7. The closest thing to a malfunction on the trail it having a cleat come loose making it really hard to unclip. and let me say that its hard to get the multi tool into the hex screws when they are full of sand/

  8. Last night I didn’t have much time for my evening ride, so I was going to quickly pound through my local 30km loop before it got dark.

    “I don’t need to bring any supplies. I’ll be back home before I know it”, Is what I thought.

    Later, as I walked my bike the final 10km home after getting a flat rear tire, I had plenty of time to rethink my thought process.

    Always ride prepared, kids!

  9. Given that I ride the same pedals as Frank, a thorough check just ensued. All good!

    Tool improvisation can be crucial to avoiding the call home. I coached a guy a few years ago who had his bike assembled by the limpest wristed mechanic of all time. First it was the ‘easy spin’ brake levers on his aerobars, then the ‘instatilt’ seat clamp, and finally the  ‘auto-unlockring’ on his cassette. I had to improv a lockring tool from 2 multitool’s 3 mm hex keys. Jam and twist.

  10. I still don’t know what exactly happened, but a couple of weeks ago, I suddenly hear a dreadful noise and my bike stops rolling.  I look at where my rear mechanics should have been and all I see is a huge clusterfuck of broken chain, rear derailleur, derailleur hanger and what used to be my spokes. Chain and rear derailleur had been replaced three days before by my LBS. In full compliance with Murphy’s law, this wasn’t on some commute, but in the Dolomites, about 20 km before the Stelvio. (This story does not have a moral or anything, just wanted to share my pain.)

  11. Mate, that detachment is a common and well known flaw with the Time impact pedal – I used a great tool to fix the issue, called a Credit Card – threaded the pedal back on, pedalled home and brought some new pedals (Shimano Dura Ace 9000 – but everyone has different needs) using one!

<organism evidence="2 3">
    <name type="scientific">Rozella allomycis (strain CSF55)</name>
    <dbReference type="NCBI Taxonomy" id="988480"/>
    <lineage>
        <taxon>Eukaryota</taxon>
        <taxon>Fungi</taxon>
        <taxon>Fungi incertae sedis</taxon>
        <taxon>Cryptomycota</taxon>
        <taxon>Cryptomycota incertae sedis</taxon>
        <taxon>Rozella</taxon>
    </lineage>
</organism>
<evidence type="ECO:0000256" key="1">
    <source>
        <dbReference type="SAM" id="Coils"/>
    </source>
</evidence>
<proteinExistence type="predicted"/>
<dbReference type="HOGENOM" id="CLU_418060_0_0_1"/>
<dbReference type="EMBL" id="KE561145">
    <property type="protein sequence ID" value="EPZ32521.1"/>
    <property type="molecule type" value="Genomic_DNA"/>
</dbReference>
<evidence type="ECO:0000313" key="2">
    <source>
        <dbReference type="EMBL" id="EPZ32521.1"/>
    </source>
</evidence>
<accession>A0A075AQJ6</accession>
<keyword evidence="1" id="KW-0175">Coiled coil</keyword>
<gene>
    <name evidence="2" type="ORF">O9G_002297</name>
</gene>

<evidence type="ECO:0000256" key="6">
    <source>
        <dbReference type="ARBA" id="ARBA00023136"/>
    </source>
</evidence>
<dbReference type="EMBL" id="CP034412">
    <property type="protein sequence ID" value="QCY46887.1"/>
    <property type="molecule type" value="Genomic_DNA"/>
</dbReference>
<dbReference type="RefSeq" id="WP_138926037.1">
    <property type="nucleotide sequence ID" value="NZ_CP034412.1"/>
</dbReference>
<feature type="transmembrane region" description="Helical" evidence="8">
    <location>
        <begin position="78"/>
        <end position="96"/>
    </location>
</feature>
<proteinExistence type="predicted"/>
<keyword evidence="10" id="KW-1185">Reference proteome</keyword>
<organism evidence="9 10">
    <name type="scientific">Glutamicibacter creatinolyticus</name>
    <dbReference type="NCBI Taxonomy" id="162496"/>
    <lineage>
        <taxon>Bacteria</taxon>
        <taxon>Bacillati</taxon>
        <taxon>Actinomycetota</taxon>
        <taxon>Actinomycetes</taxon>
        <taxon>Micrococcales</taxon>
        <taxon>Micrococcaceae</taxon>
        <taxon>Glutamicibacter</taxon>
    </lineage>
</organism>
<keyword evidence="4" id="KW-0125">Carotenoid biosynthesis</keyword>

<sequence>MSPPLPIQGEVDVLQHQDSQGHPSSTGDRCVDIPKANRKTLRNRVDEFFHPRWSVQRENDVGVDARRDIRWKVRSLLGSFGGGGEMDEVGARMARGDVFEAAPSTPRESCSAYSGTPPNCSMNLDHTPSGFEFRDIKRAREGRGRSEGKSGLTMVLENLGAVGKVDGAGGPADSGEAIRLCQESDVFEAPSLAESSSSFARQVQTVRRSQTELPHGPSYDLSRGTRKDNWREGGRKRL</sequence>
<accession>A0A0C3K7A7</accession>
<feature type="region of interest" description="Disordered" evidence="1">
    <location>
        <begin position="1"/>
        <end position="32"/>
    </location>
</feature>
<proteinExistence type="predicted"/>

Nothing like pedalling one legged to show just how square your pedal stroke is, eh?

  12. I’ve been putting off getting a multi-tool but I just made it a top priority as I sit here and read the fail stories thinking how my only mechanical in my year or so of being a cyclist has been a flat on the indoor trainer.

    Now, with that said, what Lezyne tool is best for my Tarmac (since I’ve fucked myself saying I haven’t broke yet.)

  13. I’ve had to call in the sag wagon twice for mechanicals over the years. Once, long ago, when my Campa Record “self extracting” cranks, self extracted. 60K from home. And the hex was something like 7.5mm so you couldn’t just walk into a gas station and borrow one.

    Then recently, I broke a pin on the chain. That was all me though. I had shortened a SRAM chain and re-used the pin (like you used to be able to do in olden times). Hit a steep ramp and “pop”; top tube to the wedding tackle, me laying on the ground wondering what the fuck just happened. Lesson learned.